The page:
By Joe Ulm
In any youth sports season, regardless of the sport, you’re bound to run into “That Coach” at least once. If you’ve spent any time around youth sports, you know the type of coach I’m talking about. It’s the coach who:
- Thinks they’re coaching the World Cup/World Series/Superbowl every time they walk on the field.
- Only knows how to communicate by yelling
- Expects every 9 year-old on the team to master an encyclopedia’s worth of knowledge about the sport by the second week of practice
- Is thrilled to use some weird trick play he invented to score one more goal even though there’s only 43 seconds left in the game and the team up by 5 goals
- Carries a copy of the rules with them because “most of the referees don’t know them.”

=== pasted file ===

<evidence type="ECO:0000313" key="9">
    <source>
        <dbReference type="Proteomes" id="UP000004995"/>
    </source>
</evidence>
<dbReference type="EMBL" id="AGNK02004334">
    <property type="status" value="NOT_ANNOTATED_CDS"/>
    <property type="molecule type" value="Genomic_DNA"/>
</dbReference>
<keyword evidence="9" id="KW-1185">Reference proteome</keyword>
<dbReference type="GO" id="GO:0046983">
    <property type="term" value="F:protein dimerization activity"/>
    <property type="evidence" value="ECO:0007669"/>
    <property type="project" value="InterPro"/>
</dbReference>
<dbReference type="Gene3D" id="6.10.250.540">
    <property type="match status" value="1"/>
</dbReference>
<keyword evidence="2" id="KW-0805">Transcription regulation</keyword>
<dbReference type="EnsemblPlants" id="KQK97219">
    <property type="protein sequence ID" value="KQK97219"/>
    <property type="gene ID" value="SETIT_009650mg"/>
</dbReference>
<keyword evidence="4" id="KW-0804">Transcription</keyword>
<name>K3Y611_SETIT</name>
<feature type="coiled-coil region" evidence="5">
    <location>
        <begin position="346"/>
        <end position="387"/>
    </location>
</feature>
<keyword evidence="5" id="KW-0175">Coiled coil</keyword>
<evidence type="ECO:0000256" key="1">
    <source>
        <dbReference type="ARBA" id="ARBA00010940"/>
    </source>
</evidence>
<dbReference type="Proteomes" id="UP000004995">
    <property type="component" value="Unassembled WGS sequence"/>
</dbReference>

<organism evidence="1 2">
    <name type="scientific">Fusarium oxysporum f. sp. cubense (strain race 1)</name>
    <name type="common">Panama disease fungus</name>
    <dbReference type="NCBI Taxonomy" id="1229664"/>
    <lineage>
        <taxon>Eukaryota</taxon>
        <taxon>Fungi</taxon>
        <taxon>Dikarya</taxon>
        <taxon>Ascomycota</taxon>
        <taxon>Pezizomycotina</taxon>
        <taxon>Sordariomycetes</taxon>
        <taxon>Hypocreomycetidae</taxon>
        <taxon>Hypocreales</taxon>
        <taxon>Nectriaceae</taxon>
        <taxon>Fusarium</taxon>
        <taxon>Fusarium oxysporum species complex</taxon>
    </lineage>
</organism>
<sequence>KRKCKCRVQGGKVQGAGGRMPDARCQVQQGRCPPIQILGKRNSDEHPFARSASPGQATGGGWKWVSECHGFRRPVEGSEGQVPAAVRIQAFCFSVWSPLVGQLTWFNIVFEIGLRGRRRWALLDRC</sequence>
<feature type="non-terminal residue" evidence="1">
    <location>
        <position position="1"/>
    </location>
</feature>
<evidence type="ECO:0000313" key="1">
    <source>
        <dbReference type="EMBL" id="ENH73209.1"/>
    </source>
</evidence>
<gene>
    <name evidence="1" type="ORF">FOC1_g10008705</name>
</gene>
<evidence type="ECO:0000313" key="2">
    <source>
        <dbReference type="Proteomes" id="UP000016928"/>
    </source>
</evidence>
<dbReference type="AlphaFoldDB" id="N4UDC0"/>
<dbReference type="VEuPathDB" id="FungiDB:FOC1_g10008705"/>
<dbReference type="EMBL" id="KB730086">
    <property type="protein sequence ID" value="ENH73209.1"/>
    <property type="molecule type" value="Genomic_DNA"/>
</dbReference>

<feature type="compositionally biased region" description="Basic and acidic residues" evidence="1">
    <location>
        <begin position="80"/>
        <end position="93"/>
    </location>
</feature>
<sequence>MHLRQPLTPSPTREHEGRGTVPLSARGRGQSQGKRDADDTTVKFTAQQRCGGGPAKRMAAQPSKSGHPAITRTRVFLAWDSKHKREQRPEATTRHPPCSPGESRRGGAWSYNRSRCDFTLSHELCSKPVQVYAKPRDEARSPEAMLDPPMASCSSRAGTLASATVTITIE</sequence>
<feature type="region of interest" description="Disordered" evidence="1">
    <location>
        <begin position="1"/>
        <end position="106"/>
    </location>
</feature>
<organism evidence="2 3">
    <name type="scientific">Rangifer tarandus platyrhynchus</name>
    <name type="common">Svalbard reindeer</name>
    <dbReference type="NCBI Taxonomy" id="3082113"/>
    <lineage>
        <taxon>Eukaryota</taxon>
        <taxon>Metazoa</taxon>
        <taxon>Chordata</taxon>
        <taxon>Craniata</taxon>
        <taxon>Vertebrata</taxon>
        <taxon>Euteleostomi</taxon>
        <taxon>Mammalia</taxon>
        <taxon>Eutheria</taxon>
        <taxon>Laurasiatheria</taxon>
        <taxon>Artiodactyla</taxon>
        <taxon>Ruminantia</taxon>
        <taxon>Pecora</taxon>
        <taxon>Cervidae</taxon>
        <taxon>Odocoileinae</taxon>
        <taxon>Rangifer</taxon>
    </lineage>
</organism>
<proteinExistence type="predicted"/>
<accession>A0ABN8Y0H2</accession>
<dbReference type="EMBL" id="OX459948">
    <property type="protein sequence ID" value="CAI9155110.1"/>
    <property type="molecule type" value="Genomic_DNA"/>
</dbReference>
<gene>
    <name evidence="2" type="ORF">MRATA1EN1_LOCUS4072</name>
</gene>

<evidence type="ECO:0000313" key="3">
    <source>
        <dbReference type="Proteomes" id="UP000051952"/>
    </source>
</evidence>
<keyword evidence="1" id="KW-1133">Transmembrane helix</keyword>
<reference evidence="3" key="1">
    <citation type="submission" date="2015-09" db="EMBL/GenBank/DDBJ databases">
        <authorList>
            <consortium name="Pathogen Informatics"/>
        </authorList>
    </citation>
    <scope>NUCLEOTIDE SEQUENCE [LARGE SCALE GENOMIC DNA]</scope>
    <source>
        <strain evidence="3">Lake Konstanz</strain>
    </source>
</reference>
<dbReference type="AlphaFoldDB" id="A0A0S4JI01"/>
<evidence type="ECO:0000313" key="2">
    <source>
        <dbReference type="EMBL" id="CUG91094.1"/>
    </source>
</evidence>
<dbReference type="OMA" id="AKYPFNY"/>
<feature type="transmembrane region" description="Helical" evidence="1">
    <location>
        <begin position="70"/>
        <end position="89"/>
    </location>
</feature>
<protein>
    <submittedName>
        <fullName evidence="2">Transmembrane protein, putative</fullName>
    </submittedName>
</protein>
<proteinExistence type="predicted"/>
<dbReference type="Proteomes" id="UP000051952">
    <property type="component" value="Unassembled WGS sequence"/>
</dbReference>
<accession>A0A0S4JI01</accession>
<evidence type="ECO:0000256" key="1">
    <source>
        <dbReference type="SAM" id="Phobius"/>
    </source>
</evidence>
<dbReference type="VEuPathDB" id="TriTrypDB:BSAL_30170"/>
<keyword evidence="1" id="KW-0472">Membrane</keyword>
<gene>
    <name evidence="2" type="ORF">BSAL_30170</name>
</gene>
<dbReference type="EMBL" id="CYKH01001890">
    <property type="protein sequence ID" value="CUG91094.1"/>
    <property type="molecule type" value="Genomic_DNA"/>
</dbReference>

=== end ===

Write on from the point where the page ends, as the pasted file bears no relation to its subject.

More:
- Scouts upcoming opponents weeks before playing them
- Runs extra practices each week so the players can perfect some new play or skill
Sadly, this was me when I first started coaching. Over 20 years have passed since then and I’m glad to say my time as “That Coach” was short-lived. But I still remember what it was like. I still remember how I thought. I still remember thinking it was about me.
I believe this is the problem with most coaches who operate this way. They think whatever happens on the field is a reflection on them. Win and they’re a winner. Lose and they’re a loser. Or worse yet, they think they’re the main actor on some grand stage of players, parents, and opponents.
Having been “That Coach” once, I can say I wish someone would have shared this simple change of perspective with me back then. It would have changed things for me – and more importantly, it would have changed things for the kids I coached. It’s a thought that makes me wonder if coaches like that would listen today. Like most shared advice, I’m guessing some would, but most wouldn’t. For the kids’ sake, however, it’s certainly worth a try.